It's just about time for scarf weather! Usually when people think of making a scarf, they consider knitting or crocheting, but there are so many easy fabric scarves that anyone can make for any kind of weather- some with no sewing! Here is my finished ruffled scarf:
Scarves with lots of volume and fabric are everywhere right now. You can make this easy ruffled scarf out of just about any material you like. Different fabric textures will drastically change the way it looks. I just used a light blue and white cotton that I had purchased on a whim quite some time ago, but I think I'll make another using more fall-appropriate colors.
1. To make the scarf, first cut your fabric into a long rectangle. You can see how long mine is in the picture, but to get a scarf that length, I started with a rectangle long enough to reach my knees on both sides, about 14 inches wide. Better to go too long with the rectangle than too short, by the way- it's really the ruffling that determines how long the scarf is, and you have a lot of control over this later.
Fold the scarf in half the long way, with right sides together. If you like the way your fabric looks on both sides, you could skip this step, but then you'll probably have to finish your fabric edges all the way around. Doubling up like this also gives the scarf a bit more stiffness and volume; the choice is yours. Pin (if you feel like it) and sew around one end of the folded rectangle and the long side. Leave the final edge open and turn right side out.
3. Fold the raw edges of that third open side in, and stitch across, closing up the rectangle.
4. Now the tedious part. Baste down the center of the scarf. You can choose to do this with the machine, but for something this large, it's best to baste by hand. Choose a thread color that contrasts the fabric. You're going to sew large stitches all the way down the center. I usually knot one end of the thread and leave the other loose. Don't worry, you'll cut these out later. It's easy to get the thread knotted up since you're probably starting with a long piece. It's okay if you have to do it in pieces. I did half the scarf at a time.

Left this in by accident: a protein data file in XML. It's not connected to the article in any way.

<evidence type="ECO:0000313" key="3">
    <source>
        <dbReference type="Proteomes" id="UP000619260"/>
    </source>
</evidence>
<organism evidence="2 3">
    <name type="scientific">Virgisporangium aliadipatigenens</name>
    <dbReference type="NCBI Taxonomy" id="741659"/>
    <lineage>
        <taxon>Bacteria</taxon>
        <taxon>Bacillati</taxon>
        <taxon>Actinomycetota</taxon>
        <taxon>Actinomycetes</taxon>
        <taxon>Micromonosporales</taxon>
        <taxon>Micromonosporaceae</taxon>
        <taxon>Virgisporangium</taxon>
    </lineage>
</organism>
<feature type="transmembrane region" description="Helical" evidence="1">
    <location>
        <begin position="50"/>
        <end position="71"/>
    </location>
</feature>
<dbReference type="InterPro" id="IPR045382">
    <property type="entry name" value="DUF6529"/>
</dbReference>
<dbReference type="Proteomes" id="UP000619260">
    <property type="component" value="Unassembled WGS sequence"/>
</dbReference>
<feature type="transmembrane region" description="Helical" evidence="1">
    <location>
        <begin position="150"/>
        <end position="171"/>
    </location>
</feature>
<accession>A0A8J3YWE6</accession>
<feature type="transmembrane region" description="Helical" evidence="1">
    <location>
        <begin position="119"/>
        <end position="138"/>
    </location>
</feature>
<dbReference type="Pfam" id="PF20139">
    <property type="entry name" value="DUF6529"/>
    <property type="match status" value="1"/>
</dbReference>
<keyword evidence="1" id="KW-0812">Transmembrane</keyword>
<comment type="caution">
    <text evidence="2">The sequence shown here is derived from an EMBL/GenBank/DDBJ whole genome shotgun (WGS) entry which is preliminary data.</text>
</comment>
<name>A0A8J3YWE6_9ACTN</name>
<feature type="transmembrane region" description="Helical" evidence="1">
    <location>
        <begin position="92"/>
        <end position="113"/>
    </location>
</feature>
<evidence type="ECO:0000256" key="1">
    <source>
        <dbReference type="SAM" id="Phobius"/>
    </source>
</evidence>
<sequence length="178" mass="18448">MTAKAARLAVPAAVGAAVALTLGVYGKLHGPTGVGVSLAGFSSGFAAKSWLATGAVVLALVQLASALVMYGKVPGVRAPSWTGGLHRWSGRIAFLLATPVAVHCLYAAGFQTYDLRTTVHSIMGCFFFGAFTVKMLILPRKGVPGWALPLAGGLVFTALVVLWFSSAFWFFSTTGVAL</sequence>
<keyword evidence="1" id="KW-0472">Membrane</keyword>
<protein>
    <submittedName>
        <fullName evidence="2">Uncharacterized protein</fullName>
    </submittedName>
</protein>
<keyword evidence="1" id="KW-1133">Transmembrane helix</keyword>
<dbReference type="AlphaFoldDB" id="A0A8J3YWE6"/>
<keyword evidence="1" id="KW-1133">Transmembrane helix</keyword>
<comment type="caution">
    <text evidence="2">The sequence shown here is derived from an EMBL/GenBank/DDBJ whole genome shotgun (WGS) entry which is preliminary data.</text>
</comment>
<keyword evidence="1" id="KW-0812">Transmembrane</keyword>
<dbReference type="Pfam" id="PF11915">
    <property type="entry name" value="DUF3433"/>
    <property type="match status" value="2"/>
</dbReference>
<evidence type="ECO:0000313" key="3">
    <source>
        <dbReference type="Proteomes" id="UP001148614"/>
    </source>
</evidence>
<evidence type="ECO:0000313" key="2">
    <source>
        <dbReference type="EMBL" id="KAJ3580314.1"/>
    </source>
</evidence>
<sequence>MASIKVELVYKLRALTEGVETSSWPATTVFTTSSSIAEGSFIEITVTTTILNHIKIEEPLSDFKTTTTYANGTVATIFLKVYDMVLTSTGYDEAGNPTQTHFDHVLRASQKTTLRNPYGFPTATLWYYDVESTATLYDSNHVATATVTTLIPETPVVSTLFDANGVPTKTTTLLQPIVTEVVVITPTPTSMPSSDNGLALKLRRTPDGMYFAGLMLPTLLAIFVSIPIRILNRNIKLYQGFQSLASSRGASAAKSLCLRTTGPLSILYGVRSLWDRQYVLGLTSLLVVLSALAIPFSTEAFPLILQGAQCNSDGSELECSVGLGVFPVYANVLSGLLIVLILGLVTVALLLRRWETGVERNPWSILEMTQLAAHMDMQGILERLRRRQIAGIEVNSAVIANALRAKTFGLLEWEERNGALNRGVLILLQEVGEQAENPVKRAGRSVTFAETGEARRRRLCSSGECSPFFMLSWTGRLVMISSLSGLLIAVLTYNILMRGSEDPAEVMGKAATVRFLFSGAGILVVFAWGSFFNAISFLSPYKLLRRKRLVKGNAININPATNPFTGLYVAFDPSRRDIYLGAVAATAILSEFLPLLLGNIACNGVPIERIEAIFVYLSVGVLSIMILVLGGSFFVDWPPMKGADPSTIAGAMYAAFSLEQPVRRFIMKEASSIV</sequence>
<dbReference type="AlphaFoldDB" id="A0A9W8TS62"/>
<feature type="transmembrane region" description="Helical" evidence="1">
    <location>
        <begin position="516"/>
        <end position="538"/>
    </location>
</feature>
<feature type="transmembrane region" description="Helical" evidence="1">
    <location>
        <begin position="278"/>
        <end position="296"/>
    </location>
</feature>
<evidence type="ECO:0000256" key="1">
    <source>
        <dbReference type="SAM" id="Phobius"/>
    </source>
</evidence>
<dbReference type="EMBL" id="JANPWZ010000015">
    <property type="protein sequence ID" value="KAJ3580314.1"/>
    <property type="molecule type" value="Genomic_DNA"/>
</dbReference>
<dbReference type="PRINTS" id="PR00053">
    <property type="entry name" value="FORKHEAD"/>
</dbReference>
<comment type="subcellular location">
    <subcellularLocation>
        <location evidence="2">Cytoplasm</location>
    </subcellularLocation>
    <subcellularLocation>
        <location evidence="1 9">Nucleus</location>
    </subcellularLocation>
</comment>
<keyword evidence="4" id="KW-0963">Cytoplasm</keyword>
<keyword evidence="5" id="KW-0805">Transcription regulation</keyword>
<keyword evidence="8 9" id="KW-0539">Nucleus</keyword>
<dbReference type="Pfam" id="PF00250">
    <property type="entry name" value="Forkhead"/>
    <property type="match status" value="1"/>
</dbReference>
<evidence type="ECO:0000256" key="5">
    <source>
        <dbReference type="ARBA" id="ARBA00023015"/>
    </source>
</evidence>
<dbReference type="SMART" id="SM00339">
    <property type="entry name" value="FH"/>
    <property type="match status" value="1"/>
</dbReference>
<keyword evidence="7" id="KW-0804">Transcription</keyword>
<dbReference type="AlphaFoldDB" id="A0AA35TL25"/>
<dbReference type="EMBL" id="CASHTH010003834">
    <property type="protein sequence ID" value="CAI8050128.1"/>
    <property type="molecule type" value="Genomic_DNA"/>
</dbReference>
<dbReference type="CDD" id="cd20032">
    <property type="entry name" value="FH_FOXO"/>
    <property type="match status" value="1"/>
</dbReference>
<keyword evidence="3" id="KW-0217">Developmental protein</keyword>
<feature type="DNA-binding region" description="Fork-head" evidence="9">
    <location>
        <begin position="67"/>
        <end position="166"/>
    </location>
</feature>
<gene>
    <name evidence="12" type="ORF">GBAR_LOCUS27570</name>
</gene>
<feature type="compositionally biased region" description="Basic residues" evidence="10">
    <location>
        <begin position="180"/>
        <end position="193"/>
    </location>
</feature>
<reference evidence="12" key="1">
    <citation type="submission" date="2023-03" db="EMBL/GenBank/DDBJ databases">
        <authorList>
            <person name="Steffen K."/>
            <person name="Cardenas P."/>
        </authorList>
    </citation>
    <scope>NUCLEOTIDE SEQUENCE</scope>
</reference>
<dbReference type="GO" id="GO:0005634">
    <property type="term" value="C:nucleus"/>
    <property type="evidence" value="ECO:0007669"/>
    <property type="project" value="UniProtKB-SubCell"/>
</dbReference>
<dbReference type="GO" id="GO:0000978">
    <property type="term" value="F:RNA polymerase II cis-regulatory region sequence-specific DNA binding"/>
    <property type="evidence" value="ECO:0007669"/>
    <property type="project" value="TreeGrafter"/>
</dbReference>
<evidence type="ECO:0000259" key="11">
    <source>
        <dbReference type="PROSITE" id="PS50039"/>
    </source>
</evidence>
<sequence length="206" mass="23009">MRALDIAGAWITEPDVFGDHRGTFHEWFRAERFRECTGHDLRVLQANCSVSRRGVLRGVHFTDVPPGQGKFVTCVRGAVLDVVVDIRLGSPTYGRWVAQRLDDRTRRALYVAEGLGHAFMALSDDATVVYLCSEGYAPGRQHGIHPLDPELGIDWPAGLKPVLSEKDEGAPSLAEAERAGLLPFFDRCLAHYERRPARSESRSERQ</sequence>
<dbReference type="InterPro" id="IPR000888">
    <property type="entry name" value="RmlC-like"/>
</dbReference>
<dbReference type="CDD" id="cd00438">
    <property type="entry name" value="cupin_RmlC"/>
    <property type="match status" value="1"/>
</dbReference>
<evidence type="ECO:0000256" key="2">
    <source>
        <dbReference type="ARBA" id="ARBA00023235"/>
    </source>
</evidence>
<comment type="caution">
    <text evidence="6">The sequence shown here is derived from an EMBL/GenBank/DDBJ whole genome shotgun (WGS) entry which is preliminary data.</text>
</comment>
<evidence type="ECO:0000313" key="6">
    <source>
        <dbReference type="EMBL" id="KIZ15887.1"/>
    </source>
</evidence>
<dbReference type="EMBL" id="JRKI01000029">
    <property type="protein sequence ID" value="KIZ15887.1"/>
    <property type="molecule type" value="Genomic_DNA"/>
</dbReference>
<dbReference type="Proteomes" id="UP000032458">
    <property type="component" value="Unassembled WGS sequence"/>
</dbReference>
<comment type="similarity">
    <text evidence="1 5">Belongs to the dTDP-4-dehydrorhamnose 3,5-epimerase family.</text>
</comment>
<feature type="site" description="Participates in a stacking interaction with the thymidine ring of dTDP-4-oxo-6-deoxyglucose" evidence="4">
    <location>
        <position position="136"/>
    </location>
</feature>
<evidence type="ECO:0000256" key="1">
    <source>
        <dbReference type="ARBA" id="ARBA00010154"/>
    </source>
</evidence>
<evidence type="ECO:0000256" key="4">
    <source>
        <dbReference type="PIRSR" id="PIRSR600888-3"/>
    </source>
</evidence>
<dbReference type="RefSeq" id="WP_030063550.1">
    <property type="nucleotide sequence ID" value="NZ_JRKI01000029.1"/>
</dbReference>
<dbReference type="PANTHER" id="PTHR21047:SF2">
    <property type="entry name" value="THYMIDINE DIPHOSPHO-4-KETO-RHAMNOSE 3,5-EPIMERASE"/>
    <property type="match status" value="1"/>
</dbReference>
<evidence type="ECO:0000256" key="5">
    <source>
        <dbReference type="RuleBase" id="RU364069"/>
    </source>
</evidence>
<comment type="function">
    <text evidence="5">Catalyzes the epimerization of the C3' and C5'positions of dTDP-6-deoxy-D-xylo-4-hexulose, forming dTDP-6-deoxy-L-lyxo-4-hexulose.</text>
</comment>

5. Pull the thread to scrunch up the fabric, creating the ruffle. Play around with it to see how much ruffle you want and how long you want the scarf to be. It's difficult to keep the ruffles in place between now and when you sew them in, so it's best not to be too picky. I did some pinning, but ultimately, a lot of the ruffling has to be redone while you're sewing.
6. Now you're going to sew straight down the center, over the same line you basted. This seam will stay in, so use a matching thread color! Sew over the ruffles, keeping them in place. In some places, I pulled the sides of the ruffle in towards the center, changing up the width of the scarf. It's okay if things are uneven, that's part of the charm of this kind of scarf. Keep an eye on the consistency of the ruffles, though- you don't want to have big pieces without any ruffles at all!
7. Once you've sewn all the way down, pull out the stitches you basted- the big ones in the contrasting color. You might have to cut some, but it shouldn't be hard to get rid of these.
That's the scarf! If you don't like the length or some parts of the ruffles, you can always whip out the seam ripper and readjust.
And if this is too much sewing for you, there are ways to make it even easier. For example, you can buy a plain flat scarf (often $5-15 at department stores) and just do the ruffling. Or, use a knit fabric, like a t-shirt type material. These often won't fray, so you all you have to do is cut the rectangle and ruffle it up (or not!).
Finally, this is my first tutorial- let me know if you have any questions or if some parts are difficult to follow. Enjoy!